Here’s how the Eagles fly, according to Walsh: “Don usually has an overview of a concept or a complete statement. Glenn helps him turn that from abstract to a real thing. My job is to feed that input and put some kick-ass guitar on it and try to keep them sane and focused.”

Not that Walsh is afraid to speak his mind. For instance, he doesn’t dig the stage outfits for this tour—black suits, white shirts and black ties.

“I don’t know exactly why we’re doing it. I guess Glenn came up with it,” said Walsh, who had grown accustomed to wearing whatever he wanted onstage. “You feel a certain way with a suit and a tie on. My problem is my tie gets stuck in my guitars strings and all of a sudden my guitar doesn’t work anymore. I’ve got to get a tie clasp but I never get around to it.”

Not that the Eagles ever play it straight. Besides the suits and ties, the most conservative thing these left-leaning Californians have done is give Wal-Mart the exclusive retail-store rights to “Long Road Out of Eden.”

“That was pretty much a business decision,” Walsh explained of allowing Big Blue to sell the CD for $11.88. “We found Wal-Mart to be a fairly green company and at least open to dialog on some of their policies. It was kind of a bold step. It worked pretty good. It may open the door for a bunch of frustrated artists to distribute new material as an alternative to iTunes. And it’s a pretty darn good deal; if it was (done via) a record company, (the CD) would have cost twice as much.”

Of course, the Eagles, especially the outspoken Henley, are still critical of the Bush administration. It’s obvious in the 10-minute title cut on the new album, which the band plays in concert. It’s a song about U.S. soldiers fighting in Iraq.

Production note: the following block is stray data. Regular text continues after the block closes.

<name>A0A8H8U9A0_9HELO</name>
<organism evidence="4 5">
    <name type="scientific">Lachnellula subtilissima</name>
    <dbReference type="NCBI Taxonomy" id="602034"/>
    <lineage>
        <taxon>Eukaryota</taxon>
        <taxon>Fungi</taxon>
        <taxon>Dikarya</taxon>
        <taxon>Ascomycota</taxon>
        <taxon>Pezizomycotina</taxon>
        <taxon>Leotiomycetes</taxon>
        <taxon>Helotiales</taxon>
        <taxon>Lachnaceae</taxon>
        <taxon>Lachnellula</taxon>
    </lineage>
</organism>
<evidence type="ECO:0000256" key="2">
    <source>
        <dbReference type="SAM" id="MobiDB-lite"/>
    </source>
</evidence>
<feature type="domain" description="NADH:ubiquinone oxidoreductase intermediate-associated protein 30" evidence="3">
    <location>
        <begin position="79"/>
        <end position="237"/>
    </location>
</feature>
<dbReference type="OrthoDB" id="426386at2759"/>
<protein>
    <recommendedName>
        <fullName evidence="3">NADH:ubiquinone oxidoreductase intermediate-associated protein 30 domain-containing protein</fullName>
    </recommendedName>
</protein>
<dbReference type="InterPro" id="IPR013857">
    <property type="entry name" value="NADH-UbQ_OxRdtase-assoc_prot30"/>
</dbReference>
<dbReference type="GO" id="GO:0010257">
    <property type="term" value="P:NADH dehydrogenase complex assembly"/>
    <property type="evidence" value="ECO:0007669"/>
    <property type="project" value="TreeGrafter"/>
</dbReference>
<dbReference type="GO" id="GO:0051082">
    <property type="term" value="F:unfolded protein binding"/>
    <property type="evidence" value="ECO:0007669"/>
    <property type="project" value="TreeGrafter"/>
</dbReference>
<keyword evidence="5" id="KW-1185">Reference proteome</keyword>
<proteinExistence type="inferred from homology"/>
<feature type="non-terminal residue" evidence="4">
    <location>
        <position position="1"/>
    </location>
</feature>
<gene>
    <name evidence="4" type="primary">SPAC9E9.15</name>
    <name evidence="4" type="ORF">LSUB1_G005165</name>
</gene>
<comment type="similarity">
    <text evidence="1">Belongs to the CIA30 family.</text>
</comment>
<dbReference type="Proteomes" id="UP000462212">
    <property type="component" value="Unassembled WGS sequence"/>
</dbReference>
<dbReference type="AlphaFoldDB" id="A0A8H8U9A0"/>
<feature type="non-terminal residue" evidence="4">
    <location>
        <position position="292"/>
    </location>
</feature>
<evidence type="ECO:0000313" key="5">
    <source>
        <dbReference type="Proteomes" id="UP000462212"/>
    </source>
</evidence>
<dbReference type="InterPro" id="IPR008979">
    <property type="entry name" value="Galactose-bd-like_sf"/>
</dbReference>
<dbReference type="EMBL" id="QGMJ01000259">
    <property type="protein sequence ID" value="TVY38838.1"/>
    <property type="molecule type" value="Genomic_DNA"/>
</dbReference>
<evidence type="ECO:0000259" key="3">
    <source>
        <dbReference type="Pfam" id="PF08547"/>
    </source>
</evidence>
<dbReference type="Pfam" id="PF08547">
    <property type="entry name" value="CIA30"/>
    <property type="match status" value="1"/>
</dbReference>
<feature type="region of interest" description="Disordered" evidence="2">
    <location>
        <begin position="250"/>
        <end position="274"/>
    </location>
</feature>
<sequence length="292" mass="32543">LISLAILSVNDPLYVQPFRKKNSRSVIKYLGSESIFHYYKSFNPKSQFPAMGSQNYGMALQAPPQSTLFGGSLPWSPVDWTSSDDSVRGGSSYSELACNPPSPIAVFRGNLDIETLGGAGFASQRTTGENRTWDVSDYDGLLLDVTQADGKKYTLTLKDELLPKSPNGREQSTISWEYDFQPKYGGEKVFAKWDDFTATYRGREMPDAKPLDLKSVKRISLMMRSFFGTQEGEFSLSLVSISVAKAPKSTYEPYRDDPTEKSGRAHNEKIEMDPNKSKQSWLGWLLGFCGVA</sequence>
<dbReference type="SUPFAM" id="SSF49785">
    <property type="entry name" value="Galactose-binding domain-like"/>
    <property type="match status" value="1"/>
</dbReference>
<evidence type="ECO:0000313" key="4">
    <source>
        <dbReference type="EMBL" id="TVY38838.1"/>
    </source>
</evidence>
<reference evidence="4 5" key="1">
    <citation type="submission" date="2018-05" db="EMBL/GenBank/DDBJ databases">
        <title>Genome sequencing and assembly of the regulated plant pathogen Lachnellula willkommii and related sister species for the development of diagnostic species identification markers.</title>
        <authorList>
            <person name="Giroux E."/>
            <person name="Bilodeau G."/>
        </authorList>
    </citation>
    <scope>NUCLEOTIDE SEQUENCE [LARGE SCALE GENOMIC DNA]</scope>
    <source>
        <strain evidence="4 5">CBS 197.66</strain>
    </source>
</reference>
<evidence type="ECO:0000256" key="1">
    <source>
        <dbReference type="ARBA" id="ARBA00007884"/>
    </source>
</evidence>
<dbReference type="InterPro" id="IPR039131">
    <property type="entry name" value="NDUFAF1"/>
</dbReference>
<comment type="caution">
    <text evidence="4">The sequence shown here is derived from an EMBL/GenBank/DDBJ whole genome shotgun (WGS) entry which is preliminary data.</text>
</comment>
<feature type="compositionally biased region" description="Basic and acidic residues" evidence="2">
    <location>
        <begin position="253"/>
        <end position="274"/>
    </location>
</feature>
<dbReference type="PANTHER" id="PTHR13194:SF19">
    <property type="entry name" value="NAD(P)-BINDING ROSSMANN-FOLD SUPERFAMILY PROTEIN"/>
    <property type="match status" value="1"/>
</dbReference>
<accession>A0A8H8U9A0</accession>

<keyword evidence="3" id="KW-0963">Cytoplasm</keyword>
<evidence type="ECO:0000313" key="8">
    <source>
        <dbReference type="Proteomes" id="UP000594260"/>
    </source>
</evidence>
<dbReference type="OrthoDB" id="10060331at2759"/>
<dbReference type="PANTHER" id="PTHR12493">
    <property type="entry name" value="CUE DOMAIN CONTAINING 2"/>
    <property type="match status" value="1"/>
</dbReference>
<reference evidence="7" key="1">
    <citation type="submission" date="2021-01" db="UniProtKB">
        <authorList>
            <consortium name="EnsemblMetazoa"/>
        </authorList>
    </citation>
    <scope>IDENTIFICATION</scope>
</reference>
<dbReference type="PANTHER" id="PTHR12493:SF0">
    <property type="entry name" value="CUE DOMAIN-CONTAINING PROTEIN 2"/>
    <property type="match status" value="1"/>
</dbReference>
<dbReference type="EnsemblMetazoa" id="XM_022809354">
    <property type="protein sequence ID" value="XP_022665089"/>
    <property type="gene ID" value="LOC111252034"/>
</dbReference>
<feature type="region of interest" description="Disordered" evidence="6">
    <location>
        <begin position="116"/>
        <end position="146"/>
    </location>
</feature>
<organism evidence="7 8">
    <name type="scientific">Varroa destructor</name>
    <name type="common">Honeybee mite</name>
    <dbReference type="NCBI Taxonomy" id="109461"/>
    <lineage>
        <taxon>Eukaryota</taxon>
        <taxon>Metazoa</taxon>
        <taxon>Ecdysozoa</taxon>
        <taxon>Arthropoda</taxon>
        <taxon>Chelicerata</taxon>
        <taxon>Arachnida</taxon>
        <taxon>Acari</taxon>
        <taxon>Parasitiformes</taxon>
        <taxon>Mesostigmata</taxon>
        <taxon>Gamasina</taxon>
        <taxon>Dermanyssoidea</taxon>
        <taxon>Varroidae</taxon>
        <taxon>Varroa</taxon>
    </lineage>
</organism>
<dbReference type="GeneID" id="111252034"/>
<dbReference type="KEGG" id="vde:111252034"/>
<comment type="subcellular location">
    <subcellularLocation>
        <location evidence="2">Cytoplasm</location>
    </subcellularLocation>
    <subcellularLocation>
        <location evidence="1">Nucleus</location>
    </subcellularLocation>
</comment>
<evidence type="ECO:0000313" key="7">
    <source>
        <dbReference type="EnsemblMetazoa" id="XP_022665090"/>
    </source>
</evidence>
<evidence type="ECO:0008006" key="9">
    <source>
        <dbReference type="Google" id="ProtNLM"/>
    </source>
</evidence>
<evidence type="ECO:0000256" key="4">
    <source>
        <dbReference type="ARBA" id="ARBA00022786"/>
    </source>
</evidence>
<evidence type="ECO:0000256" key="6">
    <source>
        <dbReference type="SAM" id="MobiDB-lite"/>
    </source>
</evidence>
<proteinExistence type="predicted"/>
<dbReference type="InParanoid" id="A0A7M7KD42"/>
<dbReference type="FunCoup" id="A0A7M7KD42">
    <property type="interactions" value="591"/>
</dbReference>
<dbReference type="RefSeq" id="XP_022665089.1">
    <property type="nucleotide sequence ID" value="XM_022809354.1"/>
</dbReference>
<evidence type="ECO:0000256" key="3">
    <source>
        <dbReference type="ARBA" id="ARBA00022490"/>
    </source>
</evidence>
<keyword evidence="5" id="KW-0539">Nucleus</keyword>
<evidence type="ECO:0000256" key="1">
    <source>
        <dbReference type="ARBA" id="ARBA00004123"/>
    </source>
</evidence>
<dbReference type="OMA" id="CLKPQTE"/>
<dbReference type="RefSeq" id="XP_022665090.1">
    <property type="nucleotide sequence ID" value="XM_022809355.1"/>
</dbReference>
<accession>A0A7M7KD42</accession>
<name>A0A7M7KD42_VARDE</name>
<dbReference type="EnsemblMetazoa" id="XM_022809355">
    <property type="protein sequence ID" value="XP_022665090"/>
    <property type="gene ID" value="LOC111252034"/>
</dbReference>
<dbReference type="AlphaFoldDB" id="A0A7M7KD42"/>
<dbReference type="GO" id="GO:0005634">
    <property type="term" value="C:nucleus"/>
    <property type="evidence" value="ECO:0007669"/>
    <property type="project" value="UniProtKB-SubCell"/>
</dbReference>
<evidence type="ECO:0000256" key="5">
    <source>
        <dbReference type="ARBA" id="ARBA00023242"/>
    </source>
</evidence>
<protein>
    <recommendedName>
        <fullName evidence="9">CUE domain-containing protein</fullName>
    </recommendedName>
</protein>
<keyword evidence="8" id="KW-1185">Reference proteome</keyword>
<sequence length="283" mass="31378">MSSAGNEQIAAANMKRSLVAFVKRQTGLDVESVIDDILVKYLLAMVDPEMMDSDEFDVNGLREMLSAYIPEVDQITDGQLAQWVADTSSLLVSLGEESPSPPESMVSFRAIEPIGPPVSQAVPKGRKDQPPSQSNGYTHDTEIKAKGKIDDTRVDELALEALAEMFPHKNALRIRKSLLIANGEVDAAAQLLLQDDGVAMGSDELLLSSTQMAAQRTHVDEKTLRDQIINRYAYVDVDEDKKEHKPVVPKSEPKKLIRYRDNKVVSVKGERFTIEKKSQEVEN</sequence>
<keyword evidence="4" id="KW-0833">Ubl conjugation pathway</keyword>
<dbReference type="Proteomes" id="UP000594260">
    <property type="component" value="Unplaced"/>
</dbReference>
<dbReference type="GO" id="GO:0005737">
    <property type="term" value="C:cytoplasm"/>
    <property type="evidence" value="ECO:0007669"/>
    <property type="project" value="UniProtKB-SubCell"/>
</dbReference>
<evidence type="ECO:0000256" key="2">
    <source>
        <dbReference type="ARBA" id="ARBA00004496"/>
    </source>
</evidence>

“We tried to do that through the eyes of the guys who are over there. They’re gung-ho when they get there and as time goes on, they don’t really know why they’re there,” Walsh said. “Without ever talking about revolution and getting down too much on anybody, we were trying to say ‘We’re in a big mess.’”

The album features other social commentaries (“I Dreamed There Was No War,” “Frail Grasp on the Big Picture,” “Do Something”) as well as songs about relationships (“Busy Being Fabulous,” “What Do I Do with My Heart,” “I Love To Watch a Woman Dance”).

Of course, slow-working perfectionist Henley wasn’t totally happy with “Eden.” “Egos must be fed,” he told the Houston Chronicle this month. “Objectivity and perspective can go right out the window. Art suffers. For better or worse, survival often depends on placing egalitarianism, diplomacy and compromise above all else. That is the reality of group dynamics.”